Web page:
For a fun afternoon, ride the Seabus from Waterfront Station in Gastown to Lonsdale Quay in North Vancouver. You can visit the shops and restaurants in the Quay for the afternoon and then return via Seabus back to Downtown.

    Great to combine with walking around Canada Place or a visit to the latest CN Imax film.




    Related to:
    • Budget Travel
    • Family Travel

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  • Carmanah's Profile Photo

    Manning Provincial Park,...

    by Carmanah Updated Feb 11, 2008

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    Manning Park is a huge provicinal park located in the wilderness of the Cascade Mountains, about a 2-3 hour drive east of Vancouver.

    It's a beautiful mountainous park with a variety of hiking trails, several lakes, canoeing, mountain biking, several provincial campgrounds, horseback riding trails, picnic sites, fishing, meadows of wildflowers, and even skiing!

    Most tourists know little about it and therefore it tends to be more of a place that locals go to get away from the city. At least that's been my experience. It makes for an ideal weekend getaway camping experience. If you want to feel a million miles away from civilization that's easily accessible from Vancouver, Manning Park's great. Of course, you'll need a car to visit - there's no other way around it.

    When you drive east of Hope along Hwy 3, you will enter Manning Park shortly afterwards. The highway becomes very twisty as it follows along a flowing river, climbing up and down along the mountains. What makes a drive through Manning Park particularly unique is that it divides the lush, rainy coast of BC from the semi-arid Thompson-Okanagan region. There is a noticeable difference in the climate when you drive through the park. It takes about one hour to drive through the entire park along the highway, just to give you an idea of how large it is. All the main attractions in the park are accessible off Hwy 3, some further away from the highway than others.

    Unfortunately a lot of the forest has been recently damaged by the mountain pine beetle infestation - a result of global warming. You'll therefore see large patches of red (dead trees) in the forest. However, I last visited in August 2005 and feel that it's still very beautiful, although somewhat sad to see.

    If you're looking for a scenic drive heading east out of Vancouver, Hwy 3 through Manning Park is worlds more scenic (in my opinion) than driving along the faster Coquihalla Hwy. While Hwy 3's a slower drive, Manning Park gives you many opportunities for stopping and taking in the scenery.

    My sister and I at Manning Park
    Related to:
    • Camping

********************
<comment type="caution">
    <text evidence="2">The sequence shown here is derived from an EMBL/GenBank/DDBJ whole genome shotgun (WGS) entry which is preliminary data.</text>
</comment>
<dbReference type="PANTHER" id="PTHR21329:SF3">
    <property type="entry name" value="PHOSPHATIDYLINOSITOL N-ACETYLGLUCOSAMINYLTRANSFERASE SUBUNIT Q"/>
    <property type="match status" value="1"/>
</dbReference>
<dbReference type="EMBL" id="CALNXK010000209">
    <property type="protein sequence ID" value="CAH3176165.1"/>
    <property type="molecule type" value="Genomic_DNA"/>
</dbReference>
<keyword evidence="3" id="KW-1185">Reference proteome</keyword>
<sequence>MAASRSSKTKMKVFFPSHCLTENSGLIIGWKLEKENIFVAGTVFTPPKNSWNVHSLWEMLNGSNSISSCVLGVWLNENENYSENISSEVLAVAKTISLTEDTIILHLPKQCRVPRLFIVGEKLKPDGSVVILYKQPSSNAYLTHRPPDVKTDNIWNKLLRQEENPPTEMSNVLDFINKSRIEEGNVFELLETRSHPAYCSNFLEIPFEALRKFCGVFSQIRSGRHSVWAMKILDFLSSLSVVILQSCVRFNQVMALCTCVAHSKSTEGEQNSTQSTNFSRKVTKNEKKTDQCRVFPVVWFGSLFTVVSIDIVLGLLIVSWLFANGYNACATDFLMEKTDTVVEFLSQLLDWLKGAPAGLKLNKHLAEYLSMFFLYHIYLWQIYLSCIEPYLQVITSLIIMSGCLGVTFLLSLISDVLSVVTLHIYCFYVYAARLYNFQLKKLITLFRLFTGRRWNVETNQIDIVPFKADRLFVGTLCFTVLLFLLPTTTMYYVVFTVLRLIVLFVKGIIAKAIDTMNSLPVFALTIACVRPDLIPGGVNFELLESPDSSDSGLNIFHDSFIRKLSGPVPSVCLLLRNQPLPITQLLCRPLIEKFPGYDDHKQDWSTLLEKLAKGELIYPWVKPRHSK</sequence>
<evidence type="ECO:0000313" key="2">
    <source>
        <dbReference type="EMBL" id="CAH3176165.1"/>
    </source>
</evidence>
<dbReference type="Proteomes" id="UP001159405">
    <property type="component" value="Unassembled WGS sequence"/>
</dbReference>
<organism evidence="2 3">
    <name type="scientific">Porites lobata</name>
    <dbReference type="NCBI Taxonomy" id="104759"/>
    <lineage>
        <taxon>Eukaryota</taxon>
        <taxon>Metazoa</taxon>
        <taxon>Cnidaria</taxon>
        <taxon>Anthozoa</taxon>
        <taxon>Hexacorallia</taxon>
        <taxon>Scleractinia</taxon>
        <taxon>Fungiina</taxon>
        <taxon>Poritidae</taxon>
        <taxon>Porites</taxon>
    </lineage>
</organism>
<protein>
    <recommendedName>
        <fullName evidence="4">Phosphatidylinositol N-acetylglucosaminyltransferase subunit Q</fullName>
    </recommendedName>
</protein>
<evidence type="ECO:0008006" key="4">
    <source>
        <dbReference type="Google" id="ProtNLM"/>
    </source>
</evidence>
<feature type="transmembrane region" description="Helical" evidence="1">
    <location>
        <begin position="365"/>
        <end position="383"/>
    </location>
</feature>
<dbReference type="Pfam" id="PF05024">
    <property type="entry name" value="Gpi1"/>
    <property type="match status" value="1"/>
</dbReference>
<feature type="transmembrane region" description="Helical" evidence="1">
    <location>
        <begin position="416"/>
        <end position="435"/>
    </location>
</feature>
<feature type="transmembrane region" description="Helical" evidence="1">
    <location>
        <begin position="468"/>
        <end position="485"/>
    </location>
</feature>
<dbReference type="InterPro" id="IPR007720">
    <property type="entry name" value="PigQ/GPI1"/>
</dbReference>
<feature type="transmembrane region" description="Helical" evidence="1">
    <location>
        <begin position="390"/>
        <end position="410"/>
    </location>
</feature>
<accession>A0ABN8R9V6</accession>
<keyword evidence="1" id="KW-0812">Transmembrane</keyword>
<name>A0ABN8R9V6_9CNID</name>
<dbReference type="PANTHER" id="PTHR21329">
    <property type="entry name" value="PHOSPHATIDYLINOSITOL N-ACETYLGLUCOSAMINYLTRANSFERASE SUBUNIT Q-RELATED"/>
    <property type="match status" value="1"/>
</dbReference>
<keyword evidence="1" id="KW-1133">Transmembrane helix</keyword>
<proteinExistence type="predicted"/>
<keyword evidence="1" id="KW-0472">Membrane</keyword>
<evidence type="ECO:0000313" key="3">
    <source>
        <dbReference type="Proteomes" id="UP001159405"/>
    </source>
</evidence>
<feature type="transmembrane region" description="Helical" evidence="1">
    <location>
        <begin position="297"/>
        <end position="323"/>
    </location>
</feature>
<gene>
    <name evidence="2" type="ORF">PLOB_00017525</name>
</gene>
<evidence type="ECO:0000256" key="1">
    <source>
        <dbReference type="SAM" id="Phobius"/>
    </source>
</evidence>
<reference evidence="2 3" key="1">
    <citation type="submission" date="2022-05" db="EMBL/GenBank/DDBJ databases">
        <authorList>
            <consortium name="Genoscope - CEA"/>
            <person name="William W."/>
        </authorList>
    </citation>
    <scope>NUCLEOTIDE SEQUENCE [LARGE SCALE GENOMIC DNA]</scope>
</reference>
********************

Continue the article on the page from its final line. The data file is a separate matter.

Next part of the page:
• Hiking and Walking
    • National/State Park

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  • Jefie's Profile Photo

    A remnant of Yaletown's humble past

    by Jefie Written Jan 20, 2008

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    Although Gastown is known as Vancouver's most historic district, Yaletown, which was established right after a great fire destroyed practically all of Gastown in 1886, also dates back to the 19th century. Numerous warehouses then occupied the land which was located near the CPR train terminal, on False Creek. As transportation shifted from trains to trucks in the course of the 20th century, most of the warehouses were shut down and the area was deserted until, at the beginning of the 1980s, plans were made by the city to replace the old warehouses with modern, high-rise residential buildings. Yaletown has now become a hip and trendy area where you can find art galleries, local designer stores, high-end restaurants, microbreweries and nightclubs.

    Dating back to the mid-1880s, the Yale Hotel, located at 1300 Granville Street, is one of the few historic buildings left in the Yaletown area. It was originally built to accommodate and entertain warehouse and CPR workers, and despite the changes that have taken place all around it, it has stayed true to its roots, and is now known as Vancouver's home of rythm and blues. You can catch a live show every day of the week while soaking up the atmosphere of the place which has been made famous by the passage of numerous blues legends such as John Lee Hooker, Jeff Healey, Colin James and George Thorogood.

    The Yale Hotel, in Vancouver
    Related to:
    • Historical Travel
    • Music

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  • mikelisaanna's Profile Photo

    Hula Hooping at the Art Gallery

    by mikelisaanna Written Aug 17, 2007

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    As we walked throught the Art Gallery's courtyard, we stumbled across a group of hula hoop fanatics that apparently gather there every weekend when the weather is good. They were extremely friendly, and went out of their way to help us improve our subpar hula-hooping skills. Anna had a blast, and was able to do two hoops at once after less than an hour of tutoring. Mike and Lisa's hula-hooping skills were less impressive, but did improve from terrible to semi-competent after some tips from the local experts. In addition to hula hooping, the group in the courtyard also included jugglers and stilt walkers on the day we were there.